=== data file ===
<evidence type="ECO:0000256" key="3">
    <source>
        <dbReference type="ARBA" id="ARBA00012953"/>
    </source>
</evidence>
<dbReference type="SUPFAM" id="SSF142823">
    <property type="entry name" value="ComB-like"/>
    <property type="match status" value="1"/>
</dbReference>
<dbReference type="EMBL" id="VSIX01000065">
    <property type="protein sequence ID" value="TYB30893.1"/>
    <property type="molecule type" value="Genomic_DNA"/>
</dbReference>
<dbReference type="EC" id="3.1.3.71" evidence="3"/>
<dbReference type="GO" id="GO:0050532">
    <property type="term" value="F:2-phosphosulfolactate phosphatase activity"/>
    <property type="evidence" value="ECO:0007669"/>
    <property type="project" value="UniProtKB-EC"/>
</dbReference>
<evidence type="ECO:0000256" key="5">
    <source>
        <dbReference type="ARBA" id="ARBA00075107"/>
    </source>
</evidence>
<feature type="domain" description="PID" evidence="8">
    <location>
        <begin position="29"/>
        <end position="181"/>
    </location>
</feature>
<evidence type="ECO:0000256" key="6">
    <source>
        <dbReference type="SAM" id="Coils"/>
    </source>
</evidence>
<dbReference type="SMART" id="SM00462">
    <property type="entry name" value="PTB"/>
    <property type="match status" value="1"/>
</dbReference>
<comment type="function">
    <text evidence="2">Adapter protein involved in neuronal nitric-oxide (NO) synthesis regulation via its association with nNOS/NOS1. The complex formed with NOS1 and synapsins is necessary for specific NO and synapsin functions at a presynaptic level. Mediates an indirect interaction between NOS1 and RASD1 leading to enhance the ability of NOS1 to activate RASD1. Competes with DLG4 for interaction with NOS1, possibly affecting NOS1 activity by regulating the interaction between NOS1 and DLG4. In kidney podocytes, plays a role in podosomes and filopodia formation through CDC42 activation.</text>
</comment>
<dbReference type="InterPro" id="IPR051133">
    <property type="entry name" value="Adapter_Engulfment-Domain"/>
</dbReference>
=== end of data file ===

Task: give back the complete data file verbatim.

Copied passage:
<evidence type="ECO:0000256" key="3">
    <source>
        <dbReference type="ARBA" id="ARBA00012953"/>
    </source>
</evidence>
<dbReference type="SUPFAM" id="SSF142823">
    <property type="entry name" value="ComB-like"/>
    <property type="match status" value="1"/>
</dbReference>
<dbReference type="EMBL" id="VSIX01000065">
    <property type="protein sequence ID" value="TYB30893.1"/>
    <property type="molecule type" value="Genomic_DNA"/>
</dbReference>
<dbReference type="EC" id="3.1.3.71" evidence="3"/>
<dbReference type="GO" id="GO:0050532">
    <property type="term" value="F:2-phosphosulfolactate phosphatase activity"/>
    <property type="evidence" value="ECO:0007669"/>
    <property type="project" value="UniProtKB-EC"/>
</dbReference>
<evidence type="ECO:0000256" key="5">
    <source>
        <dbReference type="ARBA" id="ARBA00075107"/>
    </source>
</evidence>
<feature type="domain" description="PID" evidence="8">
    <location>
        <begin position="29"/>
        <end position="181"/>
    </location>
</feature>
<evidence type="ECO:0000256" key="6">
    <source>
        <dbReference type="SAM" id="Coils"/>
    </source>
</evidence>
<dbReference type="SMART" id="SM00462">
    <property type="entry name" value="PTB"/>
    <property type="match status" value="1"/>
</dbReference>
<comment type="function">
    <text evidence="2">Adapter protein involved in neuronal nitric-oxide (NO) synthesis regulation via its association with nNOS/NOS1. The complex formed with NOS1 and synapsins is necessary for specific NO and synapsin functions at a presynaptic level. Mediates an indirect interaction between NOS1 and RASD1 leading to enhance the ability of NOS1 to activate RASD1. Competes with DLG4 for interaction with NOS1, possibly affecting NOS1 activity by regulating the interaction between NOS1 and DLG4. In kidney podocytes, plays a role in podosomes and filopodia formation through CDC42 activation.</text>
</comment>
<dbReference type="InterPro" id="IPR051133">
    <property type="entry name" value="Adapter_Engulfment-Domain"/>
</dbReference>